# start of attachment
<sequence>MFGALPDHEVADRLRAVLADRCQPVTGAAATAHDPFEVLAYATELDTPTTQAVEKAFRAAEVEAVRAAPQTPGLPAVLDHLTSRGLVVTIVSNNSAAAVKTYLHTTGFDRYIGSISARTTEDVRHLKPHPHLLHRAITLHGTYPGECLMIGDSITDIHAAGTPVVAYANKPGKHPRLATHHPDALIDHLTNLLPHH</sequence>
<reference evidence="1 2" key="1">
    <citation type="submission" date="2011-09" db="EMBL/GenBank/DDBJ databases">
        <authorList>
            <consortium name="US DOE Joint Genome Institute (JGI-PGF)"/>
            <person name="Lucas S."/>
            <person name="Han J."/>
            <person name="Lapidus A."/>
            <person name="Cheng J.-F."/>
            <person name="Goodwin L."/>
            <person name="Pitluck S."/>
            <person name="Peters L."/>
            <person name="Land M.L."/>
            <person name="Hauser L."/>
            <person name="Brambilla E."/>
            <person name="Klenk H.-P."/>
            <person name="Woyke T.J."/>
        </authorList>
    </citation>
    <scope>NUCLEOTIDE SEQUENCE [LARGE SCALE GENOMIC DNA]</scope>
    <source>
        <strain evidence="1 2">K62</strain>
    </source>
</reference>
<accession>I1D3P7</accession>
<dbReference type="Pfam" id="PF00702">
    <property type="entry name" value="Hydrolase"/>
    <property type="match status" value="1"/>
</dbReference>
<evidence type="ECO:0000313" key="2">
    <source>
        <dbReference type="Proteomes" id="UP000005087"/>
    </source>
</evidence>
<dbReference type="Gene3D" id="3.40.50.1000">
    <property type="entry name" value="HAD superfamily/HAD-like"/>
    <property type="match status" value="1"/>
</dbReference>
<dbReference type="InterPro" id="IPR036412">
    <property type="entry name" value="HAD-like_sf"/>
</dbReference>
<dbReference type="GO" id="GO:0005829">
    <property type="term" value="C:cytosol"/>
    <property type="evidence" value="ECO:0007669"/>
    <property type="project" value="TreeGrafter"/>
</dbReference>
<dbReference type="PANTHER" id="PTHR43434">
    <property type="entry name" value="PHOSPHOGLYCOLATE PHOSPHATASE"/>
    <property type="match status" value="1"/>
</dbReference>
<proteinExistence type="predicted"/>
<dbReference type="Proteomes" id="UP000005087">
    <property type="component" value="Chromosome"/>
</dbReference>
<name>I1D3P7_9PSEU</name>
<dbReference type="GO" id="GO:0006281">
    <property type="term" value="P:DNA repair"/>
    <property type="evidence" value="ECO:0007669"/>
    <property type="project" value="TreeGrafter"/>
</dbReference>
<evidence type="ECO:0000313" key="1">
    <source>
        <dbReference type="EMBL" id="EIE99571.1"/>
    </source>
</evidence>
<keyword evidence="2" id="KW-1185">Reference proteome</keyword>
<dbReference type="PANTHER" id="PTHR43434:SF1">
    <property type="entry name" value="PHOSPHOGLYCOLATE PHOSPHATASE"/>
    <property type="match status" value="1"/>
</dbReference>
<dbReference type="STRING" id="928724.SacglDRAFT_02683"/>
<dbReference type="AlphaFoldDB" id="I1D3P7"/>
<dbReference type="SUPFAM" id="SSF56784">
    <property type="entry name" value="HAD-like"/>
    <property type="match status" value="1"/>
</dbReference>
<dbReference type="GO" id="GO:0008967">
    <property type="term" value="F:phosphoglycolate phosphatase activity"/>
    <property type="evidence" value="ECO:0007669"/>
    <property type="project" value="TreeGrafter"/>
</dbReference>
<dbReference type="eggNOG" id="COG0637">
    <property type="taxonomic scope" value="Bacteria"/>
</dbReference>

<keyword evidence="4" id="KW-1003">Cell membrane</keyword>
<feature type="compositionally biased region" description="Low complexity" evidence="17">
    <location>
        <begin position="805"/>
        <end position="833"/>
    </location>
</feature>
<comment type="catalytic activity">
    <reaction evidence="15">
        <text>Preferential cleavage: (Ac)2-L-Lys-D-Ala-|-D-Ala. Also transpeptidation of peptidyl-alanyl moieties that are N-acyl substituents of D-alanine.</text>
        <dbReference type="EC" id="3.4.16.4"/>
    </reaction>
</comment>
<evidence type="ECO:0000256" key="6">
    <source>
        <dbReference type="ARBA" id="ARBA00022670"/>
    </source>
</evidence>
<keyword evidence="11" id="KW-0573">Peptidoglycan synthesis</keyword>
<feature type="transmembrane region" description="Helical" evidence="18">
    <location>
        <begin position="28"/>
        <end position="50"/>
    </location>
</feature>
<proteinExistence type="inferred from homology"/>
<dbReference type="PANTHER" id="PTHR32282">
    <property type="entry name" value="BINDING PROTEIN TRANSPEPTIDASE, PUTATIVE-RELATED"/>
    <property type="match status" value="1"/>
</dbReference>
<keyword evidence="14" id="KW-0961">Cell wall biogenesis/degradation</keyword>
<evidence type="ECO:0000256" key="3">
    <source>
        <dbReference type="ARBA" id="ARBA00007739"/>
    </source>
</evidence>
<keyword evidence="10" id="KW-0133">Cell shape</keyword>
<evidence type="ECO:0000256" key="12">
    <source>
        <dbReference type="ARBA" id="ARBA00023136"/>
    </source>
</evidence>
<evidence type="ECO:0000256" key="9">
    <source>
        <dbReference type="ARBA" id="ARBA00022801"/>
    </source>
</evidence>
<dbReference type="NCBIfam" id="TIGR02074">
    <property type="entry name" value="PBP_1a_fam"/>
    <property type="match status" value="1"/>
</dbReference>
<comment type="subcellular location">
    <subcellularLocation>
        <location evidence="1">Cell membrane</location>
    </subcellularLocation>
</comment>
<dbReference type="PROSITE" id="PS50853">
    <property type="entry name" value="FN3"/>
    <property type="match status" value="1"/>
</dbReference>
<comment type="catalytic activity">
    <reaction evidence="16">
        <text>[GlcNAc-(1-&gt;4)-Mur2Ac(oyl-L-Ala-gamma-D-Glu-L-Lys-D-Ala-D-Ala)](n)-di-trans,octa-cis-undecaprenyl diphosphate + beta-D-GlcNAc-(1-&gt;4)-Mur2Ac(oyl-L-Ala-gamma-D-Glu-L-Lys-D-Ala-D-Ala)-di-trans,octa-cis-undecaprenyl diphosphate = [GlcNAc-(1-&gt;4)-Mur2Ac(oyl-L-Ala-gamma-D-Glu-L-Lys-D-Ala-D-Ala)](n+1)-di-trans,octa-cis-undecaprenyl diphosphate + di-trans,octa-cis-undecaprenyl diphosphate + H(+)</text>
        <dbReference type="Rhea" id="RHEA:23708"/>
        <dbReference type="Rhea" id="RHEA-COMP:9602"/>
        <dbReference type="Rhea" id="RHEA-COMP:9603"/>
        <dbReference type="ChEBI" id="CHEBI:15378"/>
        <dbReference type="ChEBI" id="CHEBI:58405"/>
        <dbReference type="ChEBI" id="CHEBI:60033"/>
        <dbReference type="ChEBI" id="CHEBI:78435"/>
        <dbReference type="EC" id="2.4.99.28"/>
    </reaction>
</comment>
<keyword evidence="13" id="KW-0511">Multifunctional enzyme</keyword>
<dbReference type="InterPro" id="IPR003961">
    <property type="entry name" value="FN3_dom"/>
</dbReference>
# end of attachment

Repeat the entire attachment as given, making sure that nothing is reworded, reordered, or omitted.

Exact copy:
<sequence>MFGALPDHEVADRLRAVLADRCQPVTGAAATAHDPFEVLAYATELDTPTTQAVEKAFRAAEVEAVRAAPQTPGLPAVLDHLTSRGLVVTIVSNNSAAAVKTYLHTTGFDRYIGSISARTTEDVRHLKPHPHLLHRAITLHGTYPGECLMIGDSITDIHAAGTPVVAYANKPGKHPRLATHHPDALIDHLTNLLPHH</sequence>
<reference evidence="1 2" key="1">
    <citation type="submission" date="2011-09" db="EMBL/GenBank/DDBJ databases">
        <authorList>
            <consortium name="US DOE Joint Genome Institute (JGI-PGF)"/>
            <person name="Lucas S."/>
            <person name="Han J."/>
            <person name="Lapidus A."/>
            <person name="Cheng J.-F."/>
            <person name="Goodwin L."/>
            <person name="Pitluck S."/>
            <person name="Peters L."/>
            <person name="Land M.L."/>
            <person name="Hauser L."/>
            <person name="Brambilla E."/>
            <person name="Klenk H.-P."/>
            <person name="Woyke T.J."/>
        </authorList>
    </citation>
    <scope>NUCLEOTIDE SEQUENCE [LARGE SCALE GENOMIC DNA]</scope>
    <source>
        <strain evidence="1 2">K62</strain>
    </source>
</reference>
<accession>I1D3P7</accession>
<dbReference type="Pfam" id="PF00702">
    <property type="entry name" value="Hydrolase"/>
    <property type="match status" value="1"/>
</dbReference>
<evidence type="ECO:0000313" key="2">
    <source>
        <dbReference type="Proteomes" id="UP000005087"/>
    </source>
</evidence>
<dbReference type="Gene3D" id="3.40.50.1000">
    <property type="entry name" value="HAD superfamily/HAD-like"/>
    <property type="match status" value="1"/>
</dbReference>
<dbReference type="InterPro" id="IPR036412">
    <property type="entry name" value="HAD-like_sf"/>
</dbReference>
<dbReference type="GO" id="GO:0005829">
    <property type="term" value="C:cytosol"/>
    <property type="evidence" value="ECO:0007669"/>
    <property type="project" value="TreeGrafter"/>
</dbReference>
<dbReference type="PANTHER" id="PTHR43434">
    <property type="entry name" value="PHOSPHOGLYCOLATE PHOSPHATASE"/>
    <property type="match status" value="1"/>
</dbReference>
<proteinExistence type="predicted"/>
<dbReference type="Proteomes" id="UP000005087">
    <property type="component" value="Chromosome"/>
</dbReference>
<name>I1D3P7_9PSEU</name>
<dbReference type="GO" id="GO:0006281">
    <property type="term" value="P:DNA repair"/>
    <property type="evidence" value="ECO:0007669"/>
    <property type="project" value="TreeGrafter"/>
</dbReference>
<evidence type="ECO:0000313" key="1">
    <source>
        <dbReference type="EMBL" id="EIE99571.1"/>
    </source>
</evidence>
<keyword evidence="2" id="KW-1185">Reference proteome</keyword>
<dbReference type="PANTHER" id="PTHR43434:SF1">
    <property type="entry name" value="PHOSPHOGLYCOLATE PHOSPHATASE"/>
    <property type="match status" value="1"/>
</dbReference>
<dbReference type="STRING" id="928724.SacglDRAFT_02683"/>
<dbReference type="AlphaFoldDB" id="I1D3P7"/>
<dbReference type="SUPFAM" id="SSF56784">
    <property type="entry name" value="HAD-like"/>
    <property type="match status" value="1"/>
</dbReference>
<dbReference type="GO" id="GO:0008967">
    <property type="term" value="F:phosphoglycolate phosphatase activity"/>
    <property type="evidence" value="ECO:0007669"/>
    <property type="project" value="TreeGrafter"/>
</dbReference>
<dbReference type="eggNOG" id="COG0637">
    <property type="taxonomic scope" value="Bacteria"/>
</dbReference>

<keyword evidence="4" id="KW-1003">Cell membrane</keyword>
<feature type="compositionally biased region" description="Low complexity" evidence="17">
    <location>
        <begin position="805"/>
        <end position="833"/>
    </location>
</feature>
<comment type="catalytic activity">
    <reaction evidence="15">
        <text>Preferential cleavage: (Ac)2-L-Lys-D-Ala-|-D-Ala. Also transpeptidation of peptidyl-alanyl moieties that are N-acyl substituents of D-alanine.</text>
        <dbReference type="EC" id="3.4.16.4"/>
    </reaction>
</comment>
<evidence type="ECO:0000256" key="6">
    <source>
        <dbReference type="ARBA" id="ARBA00022670"/>
    </source>
</evidence>
<keyword evidence="11" id="KW-0573">Peptidoglycan synthesis</keyword>
<feature type="transmembrane region" description="Helical" evidence="18">
    <location>
        <begin position="28"/>
        <end position="50"/>
    </location>
</feature>
<proteinExistence type="inferred from homology"/>
<dbReference type="PANTHER" id="PTHR32282">
    <property type="entry name" value="BINDING PROTEIN TRANSPEPTIDASE, PUTATIVE-RELATED"/>
    <property type="match status" value="1"/>
</dbReference>
<keyword evidence="14" id="KW-0961">Cell wall biogenesis/degradation</keyword>
<evidence type="ECO:0000256" key="3">
    <source>
        <dbReference type="ARBA" id="ARBA00007739"/>
    </source>
</evidence>
<keyword evidence="10" id="KW-0133">Cell shape</keyword>
<evidence type="ECO:0000256" key="12">
    <source>
        <dbReference type="ARBA" id="ARBA00023136"/>
    </source>
</evidence>
<evidence type="ECO:0000256" key="9">
    <source>
        <dbReference type="ARBA" id="ARBA00022801"/>
    </source>
</evidence>
<dbReference type="NCBIfam" id="TIGR02074">
    <property type="entry name" value="PBP_1a_fam"/>
    <property type="match status" value="1"/>
</dbReference>
<comment type="subcellular location">
    <subcellularLocation>
        <location evidence="1">Cell membrane</location>
    </subcellularLocation>
</comment>
<dbReference type="PROSITE" id="PS50853">
    <property type="entry name" value="FN3"/>
    <property type="match status" value="1"/>
</dbReference>
<comment type="catalytic activity">
    <reaction evidence="16">
        <text>[GlcNAc-(1-&gt;4)-Mur2Ac(oyl-L-Ala-gamma-D-Glu-L-Lys-D-Ala-D-Ala)](n)-di-trans,octa-cis-undecaprenyl diphosphate + beta-D-GlcNAc-(1-&gt;4)-Mur2Ac(oyl-L-Ala-gamma-D-Glu-L-Lys-D-Ala-D-Ala)-di-trans,octa-cis-undecaprenyl diphosphate = [GlcNAc-(1-&gt;4)-Mur2Ac(oyl-L-Ala-gamma-D-Glu-L-Lys-D-Ala-D-Ala)](n+1)-di-trans,octa-cis-undecaprenyl diphosphate + di-trans,octa-cis-undecaprenyl diphosphate + H(+)</text>
        <dbReference type="Rhea" id="RHEA:23708"/>
        <dbReference type="Rhea" id="RHEA-COMP:9602"/>
        <dbReference type="Rhea" id="RHEA-COMP:9603"/>
        <dbReference type="ChEBI" id="CHEBI:15378"/>
        <dbReference type="ChEBI" id="CHEBI:58405"/>
        <dbReference type="ChEBI" id="CHEBI:60033"/>
        <dbReference type="ChEBI" id="CHEBI:78435"/>
        <dbReference type="EC" id="2.4.99.28"/>
    </reaction>
</comment>
<keyword evidence="13" id="KW-0511">Multifunctional enzyme</keyword>
<dbReference type="InterPro" id="IPR003961">
    <property type="entry name" value="FN3_dom"/>
</dbReference>